That being said, I am still no expert. With that in mind I decided to seek out some 'professional help'. Enter Chelsea Lees. Chelsea is an instructor at Samadhi, she teaches a great 'Power Flow' at 4:30 on Tuesday evenings. It turns out Chelsea is not only a good Yoga instructor, she's one of those people you meet who seems to have done everything. Yoga teacher (obviously), climber, surfer, world traveler, journalist, photographer, philanthropist (more to come on her Yoga4every1 project), all around cool person. She was kind enough to sit down with me and chat a bit more about the practice of yoga, her journey to becoming a teacher and some of the benefits of being a yoga practitioner.
C: I started doing Yoga when I was in University, my girlfriend turned me on to it. I honestly thought Yoga was hokey and super trendy -- not interested. She told me that I had to come and try out a class. After some prodding I finally agreed to try a class and I ended up loving it. I really loved the meditation part of it. I grew up in a family where meditation was a forced thing. In my adult life I realized that it is very beneficial. So Yoga was really, yeah... I remember leaving my first class and thinking 'wow I feel like I just meditated for an hour plus worked out plus took a nap' -- all combined, and I felt really awesome.
N: As a person trying this whole thing out for the first time I had some preconceived ideas of what Yoga was. Lots of stretching, they tell you to breath lots, they tell you to clear your mind but I didn't understand the dynamics of the physical and mental connection your supposed to be achieving. So how would you describe Yoga?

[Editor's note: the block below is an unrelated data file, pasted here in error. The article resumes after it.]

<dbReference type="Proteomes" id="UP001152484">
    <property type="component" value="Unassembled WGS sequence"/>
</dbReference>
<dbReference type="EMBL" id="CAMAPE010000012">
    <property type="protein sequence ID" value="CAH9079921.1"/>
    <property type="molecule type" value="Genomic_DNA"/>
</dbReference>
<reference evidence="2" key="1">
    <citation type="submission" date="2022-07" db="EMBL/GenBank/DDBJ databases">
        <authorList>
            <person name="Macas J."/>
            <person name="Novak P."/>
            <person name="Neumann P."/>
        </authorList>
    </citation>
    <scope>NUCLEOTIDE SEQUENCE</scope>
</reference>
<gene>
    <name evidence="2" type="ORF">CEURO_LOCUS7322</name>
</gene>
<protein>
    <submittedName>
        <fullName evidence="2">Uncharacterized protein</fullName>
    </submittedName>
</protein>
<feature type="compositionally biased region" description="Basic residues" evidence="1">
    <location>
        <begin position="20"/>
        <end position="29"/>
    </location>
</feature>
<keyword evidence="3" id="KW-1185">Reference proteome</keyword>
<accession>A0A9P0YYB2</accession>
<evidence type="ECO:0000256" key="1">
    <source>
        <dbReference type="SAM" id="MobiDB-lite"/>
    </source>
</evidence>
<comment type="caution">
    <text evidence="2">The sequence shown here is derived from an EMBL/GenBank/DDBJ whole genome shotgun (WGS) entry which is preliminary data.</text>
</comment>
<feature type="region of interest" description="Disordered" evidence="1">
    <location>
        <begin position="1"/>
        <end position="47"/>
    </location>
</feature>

C: Ok, Do you want the practitioners answer or the teachers answer?
N: Let's go with the teachers answer:
C: So the word Yoga actually means Yoke. It's the unifying of something, in the original language The concept is you unify your mind to your body. The Physical form of yoga is actually a very small portion of the traditional practice. If you're looking at traditional forms of yoga it's always based on meditation, different forms of breathing , even different methods of sleeping. It was more of a lifestyle thing. One of the little tiny compartments of yoga stems from the eight limbs, hatha yoga, it was the only physical form of yoga and it was very small, but we kind of have grown it over the years. And of course, we took it in the West and grew it into something commercial and immense. Today, if you see Hatha yoga on a schedule you just assume that it's an easier class. It's really original yoga, all yoga that is physical is 'Hatha'.
N: So you mentioned that you've been practicing yoga for around ten years now, what actually got you interested in becoming an instructor?
C: Well I managed a yoga studio for a few years, and at some point during that time period... actually, so the honest answer is I went to a yoga class that was hosted by a friend of mine and I'd never been to his class before, and he played the most incredible music. And it was none of that like 'chanty bullshit' and I was like 'I want to teach yoga solely so I can put together rad playlists. And I was going through my masters at the time and it was a lucrative job that I could do part time. So those were my selfish reasons, but once I took my teacher training it became a lot more.
N: Alright, so for someone who doesn't do Yoga on a regular basis, maybe you could help explain what the full spectrum of Yoga looks like. For example, what is the lowest intensity form of yoga you can do and conversely the most intense?
C: The most relaxing type of yoga that you can do is probably 'Restorative Yoga'. So, each posture that you hold is about 10 minutes long, and they are all supportive [bolsters, blocks and blankets]. The idea is to support your movements so that you can hold poses for longer. As you hold for these long durations you get past the actual muscles and into the supportive tissue, the fascia. It's a really great class for injury prevention and mobility.
N: That's kind of cool, I haven't had the chance to try a restorative class yet but I definitely like the idea of doing work on your fascia. I've started to focus more on that pre-hab and deep tissue work in the gym myself, using tools like rollers and lacrosse balls to work on connective tissue and mobility. And what would you say is the most intense form of Yoga, for someone who wants a more physically demanding challenge?